This morning I woke early. The usual dawn chorus of roosters was underscored by intense and sudden explosions of sound. Rice farmers were already at work clapping short lengths of bamboo, disturbing opportunistic flocks of birds settling for a morning feed in the sawah. It rained heavily the night before, a welcome event in an El Nino year. The air was saturated. Mist hung above the sawah. All of Gunung Agung’s 3142 metres, save for a cap of cloud, was stark and clear above the palms. Once staying in a similar location I became complacent about this early morning unveiling, then one afternoon it appeared from masses of convectional cumulus in a blaze of afternoon light. Now I’m more finely attuned to it’s shades and moods. Fortunately I’ve never been on the island when it’s erupted.
Contemporary Australians are most unaccustomed to volcanic events. There’s the occasional earthquake but, with the exception of the Newcastle earthquake, these are usually gentle shakes. Throughout much of the time mainland Australia (including Tasmania) has been inhabited, our volcanos haven’t been so benign. When I read Neil’s Blog on Australian volcanos, this morning, I was delighted that someone else has been enticed to comment on this little known aspect of Australia. Having said this, there’s often comment on the Heard Island strato volcano, Big Ben (2745 metres) which last erupted in 2001.
Some years ago I managed a team of writers and designed a book on the Geography of Australia, I even wrote one chapter myself. The book was ultimately published in Indonesia, on behalf of the Australia Indonesia Institute. It went by the unassuming name of Geografi Australia and it addressed the junior secondary Social Science curriculum in Indonesia. It also had a supplement to each chapter that addressed possible teacher interests. Since it was published in 1999, much of the Human Geography is now out of date, but the Physical Geography is still quite relevant.
An important element of the book was to expose and discuss geographic links between Australia and Indonesia. While at first there might seem to be few, the book addressed such links from cyanobacteria in our common waters to more complex geopolitical issues. Of course tectonically speaking, we are sliding slowly towards Indonesia at a rate of around 7cms a year. Ultimately the sediments on Australia’s continental shelf will form the magmas extruded from some of Indonesia’s volcanos. Of course that a long way of in the future, but it can still provoke an intriguing discussion amongst some of my more nationalistic Indonesian friends.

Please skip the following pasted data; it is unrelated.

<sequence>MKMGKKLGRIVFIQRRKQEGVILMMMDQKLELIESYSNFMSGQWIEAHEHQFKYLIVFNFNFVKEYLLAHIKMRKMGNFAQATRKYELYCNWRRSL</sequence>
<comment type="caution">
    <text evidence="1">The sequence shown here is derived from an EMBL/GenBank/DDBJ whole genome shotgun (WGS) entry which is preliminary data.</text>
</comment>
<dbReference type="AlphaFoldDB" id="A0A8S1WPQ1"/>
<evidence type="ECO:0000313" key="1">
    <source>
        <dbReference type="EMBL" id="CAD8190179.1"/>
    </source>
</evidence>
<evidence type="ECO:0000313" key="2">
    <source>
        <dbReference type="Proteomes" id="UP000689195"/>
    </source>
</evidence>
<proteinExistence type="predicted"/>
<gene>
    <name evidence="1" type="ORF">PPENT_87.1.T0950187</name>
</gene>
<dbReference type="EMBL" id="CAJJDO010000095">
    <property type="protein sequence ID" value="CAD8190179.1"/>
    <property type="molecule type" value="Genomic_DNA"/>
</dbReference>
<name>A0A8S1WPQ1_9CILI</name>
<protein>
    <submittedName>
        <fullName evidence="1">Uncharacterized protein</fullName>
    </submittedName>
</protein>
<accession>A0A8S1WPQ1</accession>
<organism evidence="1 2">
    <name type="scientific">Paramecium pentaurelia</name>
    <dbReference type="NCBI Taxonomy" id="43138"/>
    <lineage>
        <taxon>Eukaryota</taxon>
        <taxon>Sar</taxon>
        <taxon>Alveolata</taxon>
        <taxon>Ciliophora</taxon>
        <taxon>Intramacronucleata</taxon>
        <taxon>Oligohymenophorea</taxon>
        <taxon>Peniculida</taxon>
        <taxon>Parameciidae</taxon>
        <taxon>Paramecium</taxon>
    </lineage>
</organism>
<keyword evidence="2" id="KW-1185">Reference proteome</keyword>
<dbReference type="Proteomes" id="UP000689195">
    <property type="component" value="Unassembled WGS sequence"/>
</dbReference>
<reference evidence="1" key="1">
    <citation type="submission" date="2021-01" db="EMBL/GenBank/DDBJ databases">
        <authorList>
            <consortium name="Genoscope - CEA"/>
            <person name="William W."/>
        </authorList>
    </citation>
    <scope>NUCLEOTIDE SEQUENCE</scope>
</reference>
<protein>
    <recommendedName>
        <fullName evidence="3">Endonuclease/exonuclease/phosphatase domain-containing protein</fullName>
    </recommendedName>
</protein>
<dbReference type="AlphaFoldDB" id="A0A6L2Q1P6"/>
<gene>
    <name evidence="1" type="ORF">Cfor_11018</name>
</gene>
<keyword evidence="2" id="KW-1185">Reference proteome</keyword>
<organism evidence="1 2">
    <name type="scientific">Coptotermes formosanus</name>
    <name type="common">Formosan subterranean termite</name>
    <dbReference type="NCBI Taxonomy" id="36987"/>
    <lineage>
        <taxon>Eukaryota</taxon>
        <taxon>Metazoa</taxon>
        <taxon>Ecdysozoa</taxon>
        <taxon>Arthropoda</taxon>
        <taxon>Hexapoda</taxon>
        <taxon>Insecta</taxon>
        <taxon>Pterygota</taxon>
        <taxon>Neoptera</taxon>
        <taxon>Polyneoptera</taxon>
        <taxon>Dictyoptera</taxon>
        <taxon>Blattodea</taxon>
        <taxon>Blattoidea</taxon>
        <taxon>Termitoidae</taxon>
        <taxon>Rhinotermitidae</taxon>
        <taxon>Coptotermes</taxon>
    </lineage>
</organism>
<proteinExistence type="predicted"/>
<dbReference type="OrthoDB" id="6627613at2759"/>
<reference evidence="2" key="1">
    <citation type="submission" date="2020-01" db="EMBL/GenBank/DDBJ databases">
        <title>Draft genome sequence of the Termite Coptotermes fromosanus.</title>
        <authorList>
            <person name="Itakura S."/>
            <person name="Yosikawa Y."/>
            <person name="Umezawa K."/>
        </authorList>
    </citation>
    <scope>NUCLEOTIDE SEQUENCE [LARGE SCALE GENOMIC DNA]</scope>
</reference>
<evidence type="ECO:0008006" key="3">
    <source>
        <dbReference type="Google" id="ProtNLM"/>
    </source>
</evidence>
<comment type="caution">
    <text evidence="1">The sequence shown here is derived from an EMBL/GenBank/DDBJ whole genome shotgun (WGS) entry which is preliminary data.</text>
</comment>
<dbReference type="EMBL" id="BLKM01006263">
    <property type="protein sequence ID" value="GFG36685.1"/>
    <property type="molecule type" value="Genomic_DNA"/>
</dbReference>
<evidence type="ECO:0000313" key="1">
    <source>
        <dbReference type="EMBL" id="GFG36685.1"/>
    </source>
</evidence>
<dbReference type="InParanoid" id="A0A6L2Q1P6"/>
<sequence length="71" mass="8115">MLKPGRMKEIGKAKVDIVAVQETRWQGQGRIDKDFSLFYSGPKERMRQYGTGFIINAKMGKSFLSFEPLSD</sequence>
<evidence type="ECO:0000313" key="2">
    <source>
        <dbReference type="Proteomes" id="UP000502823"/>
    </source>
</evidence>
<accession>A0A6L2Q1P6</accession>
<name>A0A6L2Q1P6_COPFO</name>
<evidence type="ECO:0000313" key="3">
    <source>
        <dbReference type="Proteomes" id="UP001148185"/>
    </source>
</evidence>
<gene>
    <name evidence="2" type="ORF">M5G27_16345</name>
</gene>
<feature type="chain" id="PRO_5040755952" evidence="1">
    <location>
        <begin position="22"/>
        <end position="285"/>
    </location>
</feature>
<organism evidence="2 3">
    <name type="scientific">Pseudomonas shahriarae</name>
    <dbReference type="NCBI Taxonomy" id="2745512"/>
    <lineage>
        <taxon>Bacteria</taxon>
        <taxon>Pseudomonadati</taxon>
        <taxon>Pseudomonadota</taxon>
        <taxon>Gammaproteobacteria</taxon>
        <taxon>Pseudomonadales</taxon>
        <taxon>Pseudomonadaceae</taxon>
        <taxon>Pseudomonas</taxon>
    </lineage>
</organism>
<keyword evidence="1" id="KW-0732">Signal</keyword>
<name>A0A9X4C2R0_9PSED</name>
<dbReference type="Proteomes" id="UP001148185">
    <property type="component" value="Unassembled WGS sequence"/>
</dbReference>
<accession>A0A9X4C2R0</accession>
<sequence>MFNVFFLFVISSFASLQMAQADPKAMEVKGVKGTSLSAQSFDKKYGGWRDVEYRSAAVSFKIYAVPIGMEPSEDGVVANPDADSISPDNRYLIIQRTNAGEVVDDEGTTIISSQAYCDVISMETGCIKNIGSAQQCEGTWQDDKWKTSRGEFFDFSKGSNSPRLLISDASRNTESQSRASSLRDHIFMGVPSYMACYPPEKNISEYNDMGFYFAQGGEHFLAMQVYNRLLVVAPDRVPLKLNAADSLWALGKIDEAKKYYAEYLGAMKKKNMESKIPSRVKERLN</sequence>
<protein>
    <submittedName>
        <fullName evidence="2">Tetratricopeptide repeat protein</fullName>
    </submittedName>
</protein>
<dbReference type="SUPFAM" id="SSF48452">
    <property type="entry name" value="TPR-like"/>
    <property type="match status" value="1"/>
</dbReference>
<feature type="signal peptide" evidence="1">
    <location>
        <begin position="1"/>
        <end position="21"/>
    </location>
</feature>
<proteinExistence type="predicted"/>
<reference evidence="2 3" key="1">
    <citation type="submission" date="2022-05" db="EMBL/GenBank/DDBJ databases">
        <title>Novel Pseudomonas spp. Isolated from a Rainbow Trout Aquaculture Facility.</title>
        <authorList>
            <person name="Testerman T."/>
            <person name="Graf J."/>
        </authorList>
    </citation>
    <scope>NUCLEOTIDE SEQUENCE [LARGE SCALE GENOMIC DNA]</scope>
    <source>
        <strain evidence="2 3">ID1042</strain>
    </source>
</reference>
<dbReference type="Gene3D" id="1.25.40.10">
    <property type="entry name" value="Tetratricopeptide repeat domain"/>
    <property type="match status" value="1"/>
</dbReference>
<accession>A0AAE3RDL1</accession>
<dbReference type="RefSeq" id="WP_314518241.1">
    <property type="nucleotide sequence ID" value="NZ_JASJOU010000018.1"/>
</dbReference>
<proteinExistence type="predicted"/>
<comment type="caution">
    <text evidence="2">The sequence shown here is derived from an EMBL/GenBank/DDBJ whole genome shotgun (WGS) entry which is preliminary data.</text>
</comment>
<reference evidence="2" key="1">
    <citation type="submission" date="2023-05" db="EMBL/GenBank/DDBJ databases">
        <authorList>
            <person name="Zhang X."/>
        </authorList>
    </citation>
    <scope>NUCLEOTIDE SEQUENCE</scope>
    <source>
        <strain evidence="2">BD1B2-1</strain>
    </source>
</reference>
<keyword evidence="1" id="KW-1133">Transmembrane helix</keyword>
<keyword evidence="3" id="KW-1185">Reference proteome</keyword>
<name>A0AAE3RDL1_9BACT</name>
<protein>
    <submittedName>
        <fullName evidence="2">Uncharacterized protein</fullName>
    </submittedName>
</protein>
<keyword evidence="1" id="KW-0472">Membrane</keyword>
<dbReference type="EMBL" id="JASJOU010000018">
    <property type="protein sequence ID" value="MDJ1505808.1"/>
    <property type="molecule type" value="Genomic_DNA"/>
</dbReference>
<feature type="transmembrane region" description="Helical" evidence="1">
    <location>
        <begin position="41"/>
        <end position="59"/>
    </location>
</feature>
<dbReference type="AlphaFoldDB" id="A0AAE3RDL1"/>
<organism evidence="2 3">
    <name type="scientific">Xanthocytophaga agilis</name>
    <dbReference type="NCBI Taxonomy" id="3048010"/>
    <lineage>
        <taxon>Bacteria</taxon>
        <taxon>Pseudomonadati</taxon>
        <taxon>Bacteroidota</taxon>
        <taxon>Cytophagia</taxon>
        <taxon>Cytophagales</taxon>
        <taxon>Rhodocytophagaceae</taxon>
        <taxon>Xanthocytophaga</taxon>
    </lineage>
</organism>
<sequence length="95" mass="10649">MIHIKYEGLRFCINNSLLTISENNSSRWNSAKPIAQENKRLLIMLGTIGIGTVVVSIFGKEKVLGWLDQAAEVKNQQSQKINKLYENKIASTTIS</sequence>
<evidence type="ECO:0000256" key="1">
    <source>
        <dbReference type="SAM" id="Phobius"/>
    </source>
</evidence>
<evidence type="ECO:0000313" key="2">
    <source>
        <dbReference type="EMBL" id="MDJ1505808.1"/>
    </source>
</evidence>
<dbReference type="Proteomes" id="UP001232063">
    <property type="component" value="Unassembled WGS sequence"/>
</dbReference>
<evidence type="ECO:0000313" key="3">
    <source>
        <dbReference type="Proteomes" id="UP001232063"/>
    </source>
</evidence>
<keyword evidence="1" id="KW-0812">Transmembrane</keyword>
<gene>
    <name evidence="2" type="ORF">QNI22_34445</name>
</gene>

Back in Australia there are many signs of our ancient volcanos. In Geografi Australia one of the teacher supplements covered Australian volcanos. It had a map of Australian volcanos based on research from Dr Lin Sutherland Senior fellow in Geosciences at The Australian Museum. Below is an updated version of Dr Sutherland’s map.
For the observant traveller there are still many signs of the periods of vulcanism in Australia. Interestingly, unlike Big Ben, these were Hot-spot volcanos, similar to those found in the Hawaiian island chain. With such volcanos an intensely hot spot in the mantle occasionally burns through the overlying crust, causing flows of non-viscous to spreads out over vast areas. Such volcanos are associated with the explosive nature of strato volcanos like Mt Agung and Big Ben, any one who has watched the lava action on Kilauea will have a good sense of the nature of Australia’s ancient volcanos.
For the general observer the remains of Australia’s volcanos can be hard to detect. Certainly there are outstanding examples, like Queensland’s Glass House Mountains, or the Warrumbungles in NSW.
For me one of the most subtle, yet the most interesting volcanic landscapes in Australia, is the Monaro (pronounced mon-air-o). Here at least 630 cubic km of lava and pyroclasts were erupted during the 20 million-year long history, just 57.5 – 34.0 million years ago.
This is a shot of the Monaro after rain. It’s often in a rainsdow.
There’s a full sized version of this at Twitpics. For a more extensive photo treatment see Dr Ian Roach’s excellent photos.
It’s interesting to observe just how Australia’s slow northerly movement as a continent has resulted in the lines of former volcanos above the hotspots. I often wonder when things are going to heat up a little more in Bass Strait and north western Tasmania.
(A note on spelling – I can’t see any reason for using the spelling volcanoes.)
3 thoughts on “#Australia and Volcanic activity – thoughts prompted by Neil’s Blog and Mt Agung in #Bali”
You would know the Mt Warning caldera, in the Tweed Valley in northern New South Wales.The Aboriginal name for Mt Warning is wollumbin. This article provides background http://www.bigvolcano.com.au/natural/wollum.htm
The whole area has now been declared by the Federal Government agency Tourism Australia to be a Landscape of National Significance, dubbed “The Green Cauldron” and promoted as a special tourist destination.
The lushness and fertility of the area mean that, among other things, we enjoy wonderful fruit and vegetables – reminiscent of the flavoursomeness of those in Bali!
Russell, you really need to come and see Victoria’s ‘Aboriginal land of Canaan’ formed by Volcanic activity at and around lake Condah where remains of semi-permanent aboriginal settlements can still be found, especially at Tyrendarra. Extensive cultural/educational deveopment is now taking place in the area.
This is one place that I most definitely want to visit. This is some of the most recent vulcanism in the country as well. Do you have any of your own photos from the Tyrendarra area. I’d most definitely like to post some on this blog, if you do.